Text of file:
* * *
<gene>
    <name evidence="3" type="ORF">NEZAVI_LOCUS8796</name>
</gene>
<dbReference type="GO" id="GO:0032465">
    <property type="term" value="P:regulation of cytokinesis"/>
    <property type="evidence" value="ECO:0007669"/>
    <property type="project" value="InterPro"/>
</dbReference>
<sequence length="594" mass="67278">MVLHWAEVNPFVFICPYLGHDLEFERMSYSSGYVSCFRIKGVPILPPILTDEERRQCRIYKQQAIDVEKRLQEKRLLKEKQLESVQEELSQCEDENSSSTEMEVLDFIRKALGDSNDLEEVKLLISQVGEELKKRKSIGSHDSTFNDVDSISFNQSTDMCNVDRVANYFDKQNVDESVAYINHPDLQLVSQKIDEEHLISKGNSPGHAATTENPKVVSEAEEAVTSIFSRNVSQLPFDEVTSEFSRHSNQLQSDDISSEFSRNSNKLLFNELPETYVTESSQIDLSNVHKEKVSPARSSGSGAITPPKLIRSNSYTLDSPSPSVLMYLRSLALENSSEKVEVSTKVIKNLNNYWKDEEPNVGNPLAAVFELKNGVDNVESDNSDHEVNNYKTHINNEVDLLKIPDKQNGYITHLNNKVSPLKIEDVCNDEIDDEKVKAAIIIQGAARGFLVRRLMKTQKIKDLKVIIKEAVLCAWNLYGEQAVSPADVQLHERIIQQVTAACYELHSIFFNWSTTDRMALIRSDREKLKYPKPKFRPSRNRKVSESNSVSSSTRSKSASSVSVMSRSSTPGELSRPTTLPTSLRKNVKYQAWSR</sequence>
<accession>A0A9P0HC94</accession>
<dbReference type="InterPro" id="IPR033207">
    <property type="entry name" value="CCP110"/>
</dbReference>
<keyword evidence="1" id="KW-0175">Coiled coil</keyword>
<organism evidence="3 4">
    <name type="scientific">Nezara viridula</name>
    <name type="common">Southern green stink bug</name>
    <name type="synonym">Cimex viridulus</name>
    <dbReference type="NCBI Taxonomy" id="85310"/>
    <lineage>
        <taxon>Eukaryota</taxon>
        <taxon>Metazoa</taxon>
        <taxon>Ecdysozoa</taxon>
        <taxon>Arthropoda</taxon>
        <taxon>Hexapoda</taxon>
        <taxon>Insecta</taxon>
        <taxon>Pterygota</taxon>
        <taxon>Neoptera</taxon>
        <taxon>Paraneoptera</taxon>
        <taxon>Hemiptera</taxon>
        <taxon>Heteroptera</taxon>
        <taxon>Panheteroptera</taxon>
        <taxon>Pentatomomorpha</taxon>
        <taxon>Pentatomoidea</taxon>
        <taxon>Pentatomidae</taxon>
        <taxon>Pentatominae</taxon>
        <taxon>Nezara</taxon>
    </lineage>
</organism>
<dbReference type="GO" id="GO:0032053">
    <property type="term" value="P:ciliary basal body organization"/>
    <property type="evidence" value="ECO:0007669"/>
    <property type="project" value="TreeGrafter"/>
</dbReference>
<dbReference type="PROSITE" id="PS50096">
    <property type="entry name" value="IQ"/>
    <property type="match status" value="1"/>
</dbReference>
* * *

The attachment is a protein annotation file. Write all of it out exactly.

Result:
<gene>
    <name evidence="3" type="ORF">NEZAVI_LOCUS8796</name>
</gene>
<dbReference type="GO" id="GO:0032465">
    <property type="term" value="P:regulation of cytokinesis"/>
    <property type="evidence" value="ECO:0007669"/>
    <property type="project" value="InterPro"/>
</dbReference>
<sequence length="594" mass="67278">MVLHWAEVNPFVFICPYLGHDLEFERMSYSSGYVSCFRIKGVPILPPILTDEERRQCRIYKQQAIDVEKRLQEKRLLKEKQLESVQEELSQCEDENSSSTEMEVLDFIRKALGDSNDLEEVKLLISQVGEELKKRKSIGSHDSTFNDVDSISFNQSTDMCNVDRVANYFDKQNVDESVAYINHPDLQLVSQKIDEEHLISKGNSPGHAATTENPKVVSEAEEAVTSIFSRNVSQLPFDEVTSEFSRHSNQLQSDDISSEFSRNSNKLLFNELPETYVTESSQIDLSNVHKEKVSPARSSGSGAITPPKLIRSNSYTLDSPSPSVLMYLRSLALENSSEKVEVSTKVIKNLNNYWKDEEPNVGNPLAAVFELKNGVDNVESDNSDHEVNNYKTHINNEVDLLKIPDKQNGYITHLNNKVSPLKIEDVCNDEIDDEKVKAAIIIQGAARGFLVRRLMKTQKIKDLKVIIKEAVLCAWNLYGEQAVSPADVQLHERIIQQVTAACYELHSIFFNWSTTDRMALIRSDREKLKYPKPKFRPSRNRKVSESNSVSSSTRSKSASSVSVMSRSSTPGELSRPTTLPTSLRKNVKYQAWSR</sequence>
<accession>A0A9P0HC94</accession>
<dbReference type="InterPro" id="IPR033207">
    <property type="entry name" value="CCP110"/>
</dbReference>
<keyword evidence="1" id="KW-0175">Coiled coil</keyword>
<organism evidence="3 4">
    <name type="scientific">Nezara viridula</name>
    <name type="common">Southern green stink bug</name>
    <name type="synonym">Cimex viridulus</name>
    <dbReference type="NCBI Taxonomy" id="85310"/>
    <lineage>
        <taxon>Eukaryota</taxon>
        <taxon>Metazoa</taxon>
        <taxon>Ecdysozoa</taxon>
        <taxon>Arthropoda</taxon>
        <taxon>Hexapoda</taxon>
        <taxon>Insecta</taxon>
        <taxon>Pterygota</taxon>
        <taxon>Neoptera</taxon>
        <taxon>Paraneoptera</taxon>
        <taxon>Hemiptera</taxon>
        <taxon>Heteroptera</taxon>
        <taxon>Panheteroptera</taxon>
        <taxon>Pentatomomorpha</taxon>
        <taxon>Pentatomoidea</taxon>
        <taxon>Pentatomidae</taxon>
        <taxon>Pentatominae</taxon>
        <taxon>Nezara</taxon>
    </lineage>
</organism>
<dbReference type="GO" id="GO:0032053">
    <property type="term" value="P:ciliary basal body organization"/>
    <property type="evidence" value="ECO:0007669"/>
    <property type="project" value="TreeGrafter"/>
</dbReference>
<dbReference type="PROSITE" id="PS50096">
    <property type="entry name" value="IQ"/>
    <property type="match status" value="1"/>
</dbReference>